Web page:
September 13, 2011
By Eugène Bozza
Saxophone Studio Presentation
Presented by Robby Avila
“The good man is the only excellent musician, because he gives forth a perfect harmony not with a lyre or other instrument but with the whole of his life.” - Plato
Eugène Bozza (4 April 1905 – 28 September 1991)
Eugène Bozza was a 20th century French musician and talented composer who wrote many important works for not only the saxophone, but for nearly every wind instrument. He was born in Nice on the 4th of April 1905. He studied the arts of composition, conducting, and playing the violin at the Paris Conservatoire. There, he won the Prix de Rome for his work La legend de Roukmani, a cantata based on an Indian legend. After completing his course of study in Paris, he moved to Valenciennes, where he would become the director of the École Nacionale de Musique. There he would remain until his retirement in 1975. Although retired from his major teaching career, he was still an active composer until his death in Valenciennes on the 28th of September 1991. Very gifted in the art of music, he has proven himself to be a highly prolific composer with very important works for many instruments (See outline for a list of the pieces composed for saxophone alone). Although he primarily known for his solo and chamber works, he also composed five symphonies, operas, and ballets. Unfortunately, his larger works are rarely played outside of France.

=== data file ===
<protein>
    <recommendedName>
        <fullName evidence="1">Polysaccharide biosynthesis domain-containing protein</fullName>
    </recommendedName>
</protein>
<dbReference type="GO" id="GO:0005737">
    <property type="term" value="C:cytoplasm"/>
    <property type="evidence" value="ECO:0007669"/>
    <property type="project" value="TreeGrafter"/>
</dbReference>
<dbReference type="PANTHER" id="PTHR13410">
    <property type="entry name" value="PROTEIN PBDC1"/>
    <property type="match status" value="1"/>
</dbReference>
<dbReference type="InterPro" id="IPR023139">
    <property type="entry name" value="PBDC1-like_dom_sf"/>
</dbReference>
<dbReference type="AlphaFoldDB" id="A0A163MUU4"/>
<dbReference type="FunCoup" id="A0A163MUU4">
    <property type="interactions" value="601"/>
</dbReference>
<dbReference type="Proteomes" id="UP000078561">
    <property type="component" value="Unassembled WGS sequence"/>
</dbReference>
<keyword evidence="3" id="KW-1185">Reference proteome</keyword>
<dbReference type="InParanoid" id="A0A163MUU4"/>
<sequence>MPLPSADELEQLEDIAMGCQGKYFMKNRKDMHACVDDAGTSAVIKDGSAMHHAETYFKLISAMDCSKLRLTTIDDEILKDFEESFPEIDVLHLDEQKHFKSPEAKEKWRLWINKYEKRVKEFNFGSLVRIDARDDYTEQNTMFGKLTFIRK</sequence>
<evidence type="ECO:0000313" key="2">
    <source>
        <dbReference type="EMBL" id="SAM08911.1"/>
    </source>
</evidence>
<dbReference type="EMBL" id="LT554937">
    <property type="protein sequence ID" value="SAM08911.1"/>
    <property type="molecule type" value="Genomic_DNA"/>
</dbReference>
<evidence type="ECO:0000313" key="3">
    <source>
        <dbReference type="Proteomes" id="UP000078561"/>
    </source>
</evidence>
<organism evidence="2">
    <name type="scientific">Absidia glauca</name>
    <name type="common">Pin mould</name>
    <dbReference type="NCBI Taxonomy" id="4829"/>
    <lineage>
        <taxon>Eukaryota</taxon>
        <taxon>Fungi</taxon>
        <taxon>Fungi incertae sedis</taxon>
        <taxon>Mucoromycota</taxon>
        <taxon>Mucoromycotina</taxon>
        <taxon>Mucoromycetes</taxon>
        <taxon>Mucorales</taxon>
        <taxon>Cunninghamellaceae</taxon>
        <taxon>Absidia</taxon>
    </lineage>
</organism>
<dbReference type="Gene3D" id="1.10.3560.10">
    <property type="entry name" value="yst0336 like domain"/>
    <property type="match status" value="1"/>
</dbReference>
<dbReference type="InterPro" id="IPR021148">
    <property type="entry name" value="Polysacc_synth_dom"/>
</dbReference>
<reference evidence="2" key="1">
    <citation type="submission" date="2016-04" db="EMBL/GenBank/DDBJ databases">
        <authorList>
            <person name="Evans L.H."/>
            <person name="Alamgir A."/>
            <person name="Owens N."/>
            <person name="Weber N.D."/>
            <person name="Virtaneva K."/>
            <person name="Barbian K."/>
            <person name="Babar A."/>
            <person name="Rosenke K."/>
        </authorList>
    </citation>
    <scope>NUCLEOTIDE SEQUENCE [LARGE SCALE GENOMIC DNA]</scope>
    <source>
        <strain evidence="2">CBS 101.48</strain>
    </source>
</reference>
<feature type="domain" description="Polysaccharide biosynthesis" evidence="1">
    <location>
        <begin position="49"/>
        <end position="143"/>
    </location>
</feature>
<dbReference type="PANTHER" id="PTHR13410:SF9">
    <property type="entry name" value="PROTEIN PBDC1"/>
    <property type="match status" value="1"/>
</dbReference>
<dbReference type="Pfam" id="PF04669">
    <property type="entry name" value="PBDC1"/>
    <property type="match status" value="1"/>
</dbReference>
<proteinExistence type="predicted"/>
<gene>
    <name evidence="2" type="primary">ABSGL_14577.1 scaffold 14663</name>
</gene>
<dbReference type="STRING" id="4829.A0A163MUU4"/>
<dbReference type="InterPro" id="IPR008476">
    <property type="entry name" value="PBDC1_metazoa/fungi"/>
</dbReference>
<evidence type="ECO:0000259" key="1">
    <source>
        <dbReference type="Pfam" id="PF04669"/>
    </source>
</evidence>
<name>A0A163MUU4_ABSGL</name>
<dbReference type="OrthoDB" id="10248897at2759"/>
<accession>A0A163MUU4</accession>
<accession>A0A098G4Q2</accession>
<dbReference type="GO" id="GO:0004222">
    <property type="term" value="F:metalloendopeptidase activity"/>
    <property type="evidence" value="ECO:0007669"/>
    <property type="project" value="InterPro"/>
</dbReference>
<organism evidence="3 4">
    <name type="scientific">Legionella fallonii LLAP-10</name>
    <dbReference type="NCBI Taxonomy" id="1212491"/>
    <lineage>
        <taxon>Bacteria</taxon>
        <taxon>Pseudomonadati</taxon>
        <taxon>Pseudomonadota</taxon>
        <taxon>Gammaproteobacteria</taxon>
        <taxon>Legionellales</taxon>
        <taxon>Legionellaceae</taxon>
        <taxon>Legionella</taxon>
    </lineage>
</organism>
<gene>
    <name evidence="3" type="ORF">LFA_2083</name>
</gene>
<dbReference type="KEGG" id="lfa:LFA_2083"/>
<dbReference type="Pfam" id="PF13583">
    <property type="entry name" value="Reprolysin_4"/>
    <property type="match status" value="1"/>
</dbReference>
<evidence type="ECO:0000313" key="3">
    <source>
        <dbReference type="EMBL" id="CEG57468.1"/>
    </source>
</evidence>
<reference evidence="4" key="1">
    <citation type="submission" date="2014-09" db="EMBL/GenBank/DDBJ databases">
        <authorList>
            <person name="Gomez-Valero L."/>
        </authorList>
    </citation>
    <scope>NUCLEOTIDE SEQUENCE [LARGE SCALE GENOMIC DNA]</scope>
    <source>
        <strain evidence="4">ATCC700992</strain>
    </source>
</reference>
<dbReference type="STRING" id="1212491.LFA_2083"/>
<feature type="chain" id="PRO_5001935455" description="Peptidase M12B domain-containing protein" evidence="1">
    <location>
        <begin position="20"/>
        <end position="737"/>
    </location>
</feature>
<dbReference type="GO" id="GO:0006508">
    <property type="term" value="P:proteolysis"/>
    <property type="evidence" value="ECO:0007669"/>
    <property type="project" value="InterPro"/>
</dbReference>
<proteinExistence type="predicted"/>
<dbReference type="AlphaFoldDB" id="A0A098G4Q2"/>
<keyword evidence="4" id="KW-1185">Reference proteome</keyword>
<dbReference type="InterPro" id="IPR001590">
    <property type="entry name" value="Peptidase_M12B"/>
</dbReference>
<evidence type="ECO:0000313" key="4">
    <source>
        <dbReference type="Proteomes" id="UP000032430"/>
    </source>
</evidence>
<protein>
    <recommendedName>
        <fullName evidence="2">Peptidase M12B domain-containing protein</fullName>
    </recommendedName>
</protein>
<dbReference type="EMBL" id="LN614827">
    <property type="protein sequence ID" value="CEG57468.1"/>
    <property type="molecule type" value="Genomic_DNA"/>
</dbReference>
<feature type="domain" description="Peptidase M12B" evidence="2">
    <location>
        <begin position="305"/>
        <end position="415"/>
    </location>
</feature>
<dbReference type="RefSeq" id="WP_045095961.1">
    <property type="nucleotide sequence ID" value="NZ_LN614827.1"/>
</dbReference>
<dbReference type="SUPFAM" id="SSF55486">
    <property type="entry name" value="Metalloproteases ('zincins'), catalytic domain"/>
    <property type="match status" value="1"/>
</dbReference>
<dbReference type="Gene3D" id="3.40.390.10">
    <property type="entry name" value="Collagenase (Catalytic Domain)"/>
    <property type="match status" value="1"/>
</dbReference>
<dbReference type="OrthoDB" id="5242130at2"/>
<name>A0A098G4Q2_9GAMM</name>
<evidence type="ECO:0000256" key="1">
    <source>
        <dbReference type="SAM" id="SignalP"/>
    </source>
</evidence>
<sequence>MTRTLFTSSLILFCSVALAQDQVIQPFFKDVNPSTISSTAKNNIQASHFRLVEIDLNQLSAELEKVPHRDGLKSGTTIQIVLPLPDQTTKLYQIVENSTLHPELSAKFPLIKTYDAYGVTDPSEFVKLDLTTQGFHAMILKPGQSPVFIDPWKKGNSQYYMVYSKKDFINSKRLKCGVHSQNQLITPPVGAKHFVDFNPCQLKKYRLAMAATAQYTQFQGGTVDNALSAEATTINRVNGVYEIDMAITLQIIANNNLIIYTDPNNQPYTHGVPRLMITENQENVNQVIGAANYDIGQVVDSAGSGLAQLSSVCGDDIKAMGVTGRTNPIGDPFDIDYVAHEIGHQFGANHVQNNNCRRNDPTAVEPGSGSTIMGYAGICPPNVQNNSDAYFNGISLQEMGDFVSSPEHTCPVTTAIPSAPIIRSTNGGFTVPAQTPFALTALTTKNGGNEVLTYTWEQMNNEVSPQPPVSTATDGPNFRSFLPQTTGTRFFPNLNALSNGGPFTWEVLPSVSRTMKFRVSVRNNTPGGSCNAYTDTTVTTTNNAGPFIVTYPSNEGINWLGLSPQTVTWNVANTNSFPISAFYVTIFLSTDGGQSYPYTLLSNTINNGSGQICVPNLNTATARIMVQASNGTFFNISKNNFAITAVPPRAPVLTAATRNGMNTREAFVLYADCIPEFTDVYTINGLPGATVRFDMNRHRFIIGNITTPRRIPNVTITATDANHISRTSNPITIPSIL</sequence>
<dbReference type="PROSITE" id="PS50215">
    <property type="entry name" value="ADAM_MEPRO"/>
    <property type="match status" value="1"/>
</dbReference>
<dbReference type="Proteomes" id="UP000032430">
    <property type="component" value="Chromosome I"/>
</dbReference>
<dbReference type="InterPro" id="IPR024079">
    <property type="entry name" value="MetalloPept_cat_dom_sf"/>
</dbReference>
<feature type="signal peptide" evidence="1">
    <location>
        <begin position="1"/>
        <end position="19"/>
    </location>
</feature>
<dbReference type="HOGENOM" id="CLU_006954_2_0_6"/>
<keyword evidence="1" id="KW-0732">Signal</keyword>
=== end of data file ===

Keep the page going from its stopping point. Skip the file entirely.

Improvisation et Caprice (1952)
Written by Eugène Bozza in 1952, this piece is dedicated to the professor of saxophone at the Paris Conservatoire, Marcel Mule, a great French saxophonist and model for saxophone playing. The piece is a challenging work, pushing students with demands of musicality, technique, tone, and rhythm. Not uncommon amongst composers, Bozza often “plagiarized” from himself, borrowing ideas he had used in earlier works to aid in the composition of a newer one. The Improvisation...